The National Retail Federation reported over the weekend that its Black Friday survey of the sector showed a solid improvement over last year's sales figures. But BravoSolution cautioned that retailers could end up with a lump of coal in their stocking if they are unable to meet consumer demand for the hottest electronics this season.
The problem, BravoSolution said, is that in a period of ongoing economic uncertainty, companies are continuing to hold onto their cash reserves wherever possible. As such, many suppliers have begun to reduce inventory levels with fears that redundant stock risks significant losses if left unsold.
As a result, lead times for electrical components have increased dramatically, hitting dangerously high levels that now stand at an alarming 52 days — five times higher than the previous 10-12 day standard, according to BravoSolution. With less a month until Christmas, this is a huge concern for retailers, who now risk being left short of supply of some of the most popular electrical products, the solution provider warned.
According to BravoSolution's analysis, electrical components such as transistors have been affected most in this aggressive inventory dwindle, risking a serious shortage of the most desired consumer electronics, such as games consoles and televisions, and small appliances, such as microwaves and food processors, this festive season.
To compound the problem, the paper market is also suffering as a result of increased lead times, which could result in a significant rise in packaging costs as stock levels run low. Not only could this cause a potential shortage of products such as greetings cards, wrapping paper and even decorations, but ultimately this could affect all areas of the supply chain, BravoSolution said.
Risk on the Shelves
"As consumers, we use the Christmas period as an excuse to spend our hard-earned-cash," said Paul Martyn, vice president of global marketing at BravoSolution. "If inventories continue to remain at dangerously low levels, there is a huge risk that many shelves could remain empty well into the New Year and beyond."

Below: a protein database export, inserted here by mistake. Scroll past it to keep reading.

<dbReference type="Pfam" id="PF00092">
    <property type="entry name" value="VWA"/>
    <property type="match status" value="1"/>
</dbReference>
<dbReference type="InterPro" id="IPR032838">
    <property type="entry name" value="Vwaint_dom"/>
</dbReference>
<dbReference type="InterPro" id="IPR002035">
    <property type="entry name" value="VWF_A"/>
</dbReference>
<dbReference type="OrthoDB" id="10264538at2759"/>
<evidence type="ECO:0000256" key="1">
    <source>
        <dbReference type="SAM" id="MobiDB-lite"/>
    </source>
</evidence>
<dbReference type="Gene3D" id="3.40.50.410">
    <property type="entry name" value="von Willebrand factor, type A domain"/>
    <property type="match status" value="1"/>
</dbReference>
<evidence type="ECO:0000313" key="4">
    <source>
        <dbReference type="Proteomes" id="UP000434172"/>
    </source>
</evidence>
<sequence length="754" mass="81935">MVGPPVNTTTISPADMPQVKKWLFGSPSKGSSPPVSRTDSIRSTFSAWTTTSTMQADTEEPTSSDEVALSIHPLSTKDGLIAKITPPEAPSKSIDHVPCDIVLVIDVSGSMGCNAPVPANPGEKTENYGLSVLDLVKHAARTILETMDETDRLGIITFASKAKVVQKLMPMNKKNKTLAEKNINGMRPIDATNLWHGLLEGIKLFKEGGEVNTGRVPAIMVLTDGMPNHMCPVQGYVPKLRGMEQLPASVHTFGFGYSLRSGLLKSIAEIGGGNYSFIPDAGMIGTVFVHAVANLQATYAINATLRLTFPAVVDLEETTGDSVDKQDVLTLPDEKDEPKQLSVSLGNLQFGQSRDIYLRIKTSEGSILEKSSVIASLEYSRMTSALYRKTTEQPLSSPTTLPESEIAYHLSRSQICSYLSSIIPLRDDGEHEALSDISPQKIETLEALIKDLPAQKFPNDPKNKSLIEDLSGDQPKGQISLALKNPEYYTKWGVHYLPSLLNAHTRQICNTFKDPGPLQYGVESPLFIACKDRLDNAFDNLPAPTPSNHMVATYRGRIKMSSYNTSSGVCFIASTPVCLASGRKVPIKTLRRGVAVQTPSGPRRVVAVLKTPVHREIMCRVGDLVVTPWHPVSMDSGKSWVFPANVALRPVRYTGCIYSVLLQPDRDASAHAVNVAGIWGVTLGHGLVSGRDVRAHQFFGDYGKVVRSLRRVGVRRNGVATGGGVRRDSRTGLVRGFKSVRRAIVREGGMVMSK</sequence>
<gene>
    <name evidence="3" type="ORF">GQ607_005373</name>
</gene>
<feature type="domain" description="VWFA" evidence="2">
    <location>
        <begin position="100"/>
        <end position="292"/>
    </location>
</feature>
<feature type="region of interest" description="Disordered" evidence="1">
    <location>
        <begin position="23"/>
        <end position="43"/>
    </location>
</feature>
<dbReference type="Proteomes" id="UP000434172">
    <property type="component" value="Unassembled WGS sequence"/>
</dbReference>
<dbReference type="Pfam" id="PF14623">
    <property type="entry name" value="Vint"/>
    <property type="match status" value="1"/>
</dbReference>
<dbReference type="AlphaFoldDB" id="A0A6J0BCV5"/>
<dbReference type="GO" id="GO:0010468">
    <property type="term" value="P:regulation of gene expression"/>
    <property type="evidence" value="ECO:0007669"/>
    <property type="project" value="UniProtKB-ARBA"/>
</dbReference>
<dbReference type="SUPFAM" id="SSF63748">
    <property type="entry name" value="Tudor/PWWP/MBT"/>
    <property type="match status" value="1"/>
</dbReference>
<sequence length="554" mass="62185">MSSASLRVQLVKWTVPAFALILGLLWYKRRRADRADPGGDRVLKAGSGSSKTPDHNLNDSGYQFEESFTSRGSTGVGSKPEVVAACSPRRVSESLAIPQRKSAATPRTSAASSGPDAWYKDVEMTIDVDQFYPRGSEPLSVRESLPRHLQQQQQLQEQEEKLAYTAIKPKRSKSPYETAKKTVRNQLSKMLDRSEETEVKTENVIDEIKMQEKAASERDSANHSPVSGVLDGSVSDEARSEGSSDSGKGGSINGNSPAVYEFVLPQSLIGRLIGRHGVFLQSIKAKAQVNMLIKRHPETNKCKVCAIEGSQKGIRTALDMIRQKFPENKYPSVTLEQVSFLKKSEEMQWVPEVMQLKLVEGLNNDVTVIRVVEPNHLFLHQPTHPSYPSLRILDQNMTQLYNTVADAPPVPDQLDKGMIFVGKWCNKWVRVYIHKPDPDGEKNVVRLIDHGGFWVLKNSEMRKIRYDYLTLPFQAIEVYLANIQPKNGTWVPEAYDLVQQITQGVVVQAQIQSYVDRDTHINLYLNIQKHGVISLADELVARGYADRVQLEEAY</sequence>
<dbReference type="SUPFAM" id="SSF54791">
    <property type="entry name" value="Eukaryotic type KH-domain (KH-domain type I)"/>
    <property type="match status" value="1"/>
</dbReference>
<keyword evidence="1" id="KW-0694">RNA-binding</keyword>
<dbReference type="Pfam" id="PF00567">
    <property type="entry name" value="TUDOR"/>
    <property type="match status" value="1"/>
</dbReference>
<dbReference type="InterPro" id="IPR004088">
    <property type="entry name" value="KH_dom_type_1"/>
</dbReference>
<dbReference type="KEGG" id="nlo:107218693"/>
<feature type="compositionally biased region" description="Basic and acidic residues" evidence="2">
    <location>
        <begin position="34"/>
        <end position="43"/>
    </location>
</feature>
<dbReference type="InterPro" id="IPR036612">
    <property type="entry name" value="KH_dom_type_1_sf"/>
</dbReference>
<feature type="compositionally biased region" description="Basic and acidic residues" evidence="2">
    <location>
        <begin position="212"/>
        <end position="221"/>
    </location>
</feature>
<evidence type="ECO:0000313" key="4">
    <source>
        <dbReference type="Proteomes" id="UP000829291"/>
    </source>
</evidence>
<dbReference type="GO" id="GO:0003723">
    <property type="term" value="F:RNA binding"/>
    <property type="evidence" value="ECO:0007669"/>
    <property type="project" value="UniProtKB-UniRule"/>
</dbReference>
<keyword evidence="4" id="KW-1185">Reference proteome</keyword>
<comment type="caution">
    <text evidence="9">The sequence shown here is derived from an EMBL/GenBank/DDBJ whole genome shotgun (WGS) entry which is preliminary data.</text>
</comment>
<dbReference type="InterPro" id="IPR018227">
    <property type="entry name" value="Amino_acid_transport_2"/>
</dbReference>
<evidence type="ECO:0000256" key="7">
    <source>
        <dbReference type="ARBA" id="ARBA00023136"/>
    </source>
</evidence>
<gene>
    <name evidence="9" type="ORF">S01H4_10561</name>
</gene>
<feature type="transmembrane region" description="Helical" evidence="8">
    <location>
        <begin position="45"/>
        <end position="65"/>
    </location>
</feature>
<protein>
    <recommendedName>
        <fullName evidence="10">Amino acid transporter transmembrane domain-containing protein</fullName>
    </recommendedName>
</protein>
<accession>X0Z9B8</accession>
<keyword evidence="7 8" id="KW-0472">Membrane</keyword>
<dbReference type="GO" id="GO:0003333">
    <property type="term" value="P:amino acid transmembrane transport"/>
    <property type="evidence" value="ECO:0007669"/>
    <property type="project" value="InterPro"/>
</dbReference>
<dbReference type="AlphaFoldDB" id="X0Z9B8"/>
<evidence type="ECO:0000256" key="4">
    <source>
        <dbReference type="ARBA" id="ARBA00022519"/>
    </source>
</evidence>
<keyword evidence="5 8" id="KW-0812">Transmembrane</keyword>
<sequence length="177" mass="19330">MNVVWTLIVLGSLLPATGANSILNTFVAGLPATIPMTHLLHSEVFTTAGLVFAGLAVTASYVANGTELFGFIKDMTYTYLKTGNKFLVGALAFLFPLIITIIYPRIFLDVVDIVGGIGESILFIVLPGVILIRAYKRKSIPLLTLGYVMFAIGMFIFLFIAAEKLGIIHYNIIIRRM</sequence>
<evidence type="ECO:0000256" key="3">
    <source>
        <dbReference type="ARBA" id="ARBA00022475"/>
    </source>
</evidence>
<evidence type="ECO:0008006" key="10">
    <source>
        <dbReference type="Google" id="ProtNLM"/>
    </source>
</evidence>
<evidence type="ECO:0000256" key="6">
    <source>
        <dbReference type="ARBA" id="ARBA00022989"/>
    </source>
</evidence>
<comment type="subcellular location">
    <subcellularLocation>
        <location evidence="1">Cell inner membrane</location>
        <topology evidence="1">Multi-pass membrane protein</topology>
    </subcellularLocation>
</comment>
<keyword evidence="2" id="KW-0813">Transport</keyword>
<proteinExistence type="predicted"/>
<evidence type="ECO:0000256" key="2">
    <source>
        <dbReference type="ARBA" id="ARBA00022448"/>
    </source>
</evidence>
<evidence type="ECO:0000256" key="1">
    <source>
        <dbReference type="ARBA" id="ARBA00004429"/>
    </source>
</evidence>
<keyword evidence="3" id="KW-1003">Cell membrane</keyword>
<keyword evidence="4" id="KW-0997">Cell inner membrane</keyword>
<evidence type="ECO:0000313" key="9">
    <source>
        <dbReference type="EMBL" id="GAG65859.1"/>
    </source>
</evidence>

"Due to the surge in demand, the festive season is always a challenging time for retailers," he continued. "With sales at risk at such a crucial time of the year, there is a real danger that quarterly results will be affected, which will ultimately have a substantial impact on the profitability and share price performance of both manufacturers and retailers alike."
Retailers See Green on Black Friday
Despite the dire predictions, with one of the biggest shopping days of the year under their belts, retailers have reason to smile, according to the National Retail Federation survey conducted over the past weekend by BIGresearch, with more shoppers visiting stores and Web sites over Black Friday weekend — and spending more — than a year ago.
According to the survey, 212 million shoppers visited stores and Web sites over Black Friday weekend, up from 195 million last year. People also spent more, with the average shopper this weekend spending $365.34, up from last year's $343.31. Total spending reached an estimated $45.0 billion.
"While Black Friday weekend is not always an indicator of holiday season performance, retailers should be encouraged that a focus on value and discretionary gifts has shoppers in the spirit to spend," said Matthew Shay, NRF president and CEO. "As retailers look ahead to the first few weeks of December, it will be important for them to keep momentum going with savings and incentives that holiday shoppers simply can't pass up."
Hopes for Sustainable Growth
"It was the consumers' search for deals and bargains that drove the weekend traffic rather than their confidence in the economy," added Phil Rist, executive vice president with BIGresearch. "It's certainly encouraging to see an increase in traffic and sales from the four-day holiday weekend. However, consumers still have concerns about the economy, jobs and paying down debt."
After a ho-hum 2009 and a disastrous 2008, holiday retail sales are expected to increase a more moderate 2.3 percent this year to $447.1 billion, according to the NRF. While that growth remains slightly lower than the 10-year average holiday sales increase of 2.5 percent, it would be a marked improvement from both last year's 0.4 percent uptick and the dismal 3.9 percent holiday sales decline retailers experienced in 2008.
"While many consumers will be wishing for apparel and electronics this holiday season, retailers are hoping the holidays bring sustainable economic growth," said Shay. "Though the retail industry is on stronger footing than last year, companies are closely watching key economic indicators like employment and consumer confidence before getting too optimistic that the recession is behind them."